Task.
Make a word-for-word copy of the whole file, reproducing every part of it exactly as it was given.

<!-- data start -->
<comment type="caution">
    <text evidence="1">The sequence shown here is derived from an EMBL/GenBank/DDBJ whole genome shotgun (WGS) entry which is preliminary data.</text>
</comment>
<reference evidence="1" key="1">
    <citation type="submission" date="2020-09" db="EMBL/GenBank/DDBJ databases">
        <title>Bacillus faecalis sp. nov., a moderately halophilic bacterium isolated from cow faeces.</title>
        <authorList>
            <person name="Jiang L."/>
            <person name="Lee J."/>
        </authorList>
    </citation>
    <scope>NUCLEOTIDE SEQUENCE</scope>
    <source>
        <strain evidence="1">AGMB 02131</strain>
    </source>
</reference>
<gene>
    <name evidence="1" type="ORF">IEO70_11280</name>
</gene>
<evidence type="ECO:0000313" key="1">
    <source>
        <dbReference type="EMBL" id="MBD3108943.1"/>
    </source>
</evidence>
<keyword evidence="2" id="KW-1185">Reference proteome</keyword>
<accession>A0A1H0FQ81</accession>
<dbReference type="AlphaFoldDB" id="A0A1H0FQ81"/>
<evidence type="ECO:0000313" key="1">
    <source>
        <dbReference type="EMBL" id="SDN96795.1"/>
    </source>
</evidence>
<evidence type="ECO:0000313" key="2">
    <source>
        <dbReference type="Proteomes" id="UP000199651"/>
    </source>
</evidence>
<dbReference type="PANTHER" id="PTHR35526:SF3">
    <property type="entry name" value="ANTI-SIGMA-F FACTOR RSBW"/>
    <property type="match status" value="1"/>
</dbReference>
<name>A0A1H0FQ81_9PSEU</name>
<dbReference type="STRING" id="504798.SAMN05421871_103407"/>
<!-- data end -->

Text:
<comment type="caution">
    <text evidence="1">The sequence shown here is derived from an EMBL/GenBank/DDBJ whole genome shotgun (WGS) entry which is preliminary data.</text>
</comment>
<reference evidence="1" key="1">
    <citation type="submission" date="2020-09" db="EMBL/GenBank/DDBJ databases">
        <title>Bacillus faecalis sp. nov., a moderately halophilic bacterium isolated from cow faeces.</title>
        <authorList>
            <person name="Jiang L."/>
            <person name="Lee J."/>
        </authorList>
    </citation>
    <scope>NUCLEOTIDE SEQUENCE</scope>
    <source>
        <strain evidence="1">AGMB 02131</strain>
    </source>
</reference>
<gene>
    <name evidence="1" type="ORF">IEO70_11280</name>
</gene>
<evidence type="ECO:0000313" key="1">
    <source>
        <dbReference type="EMBL" id="MBD3108943.1"/>
    </source>
</evidence>
<keyword evidence="2" id="KW-1185">Reference proteome</keyword>
<accession>A0A1H0FQ81</accession>
<dbReference type="AlphaFoldDB" id="A0A1H0FQ81"/>
<evidence type="ECO:0000313" key="1">
    <source>
        <dbReference type="EMBL" id="SDN96795.1"/>
    </source>
</evidence>
<evidence type="ECO:0000313" key="2">
    <source>
        <dbReference type="Proteomes" id="UP000199651"/>
    </source>
</evidence>
<dbReference type="PANTHER" id="PTHR35526:SF3">
    <property type="entry name" value="ANTI-SIGMA-F FACTOR RSBW"/>
    <property type="match status" value="1"/>
</dbReference>
<name>A0A1H0FQ81_9PSEU</name>
<dbReference type="STRING" id="504798.SAMN05421871_103407"/>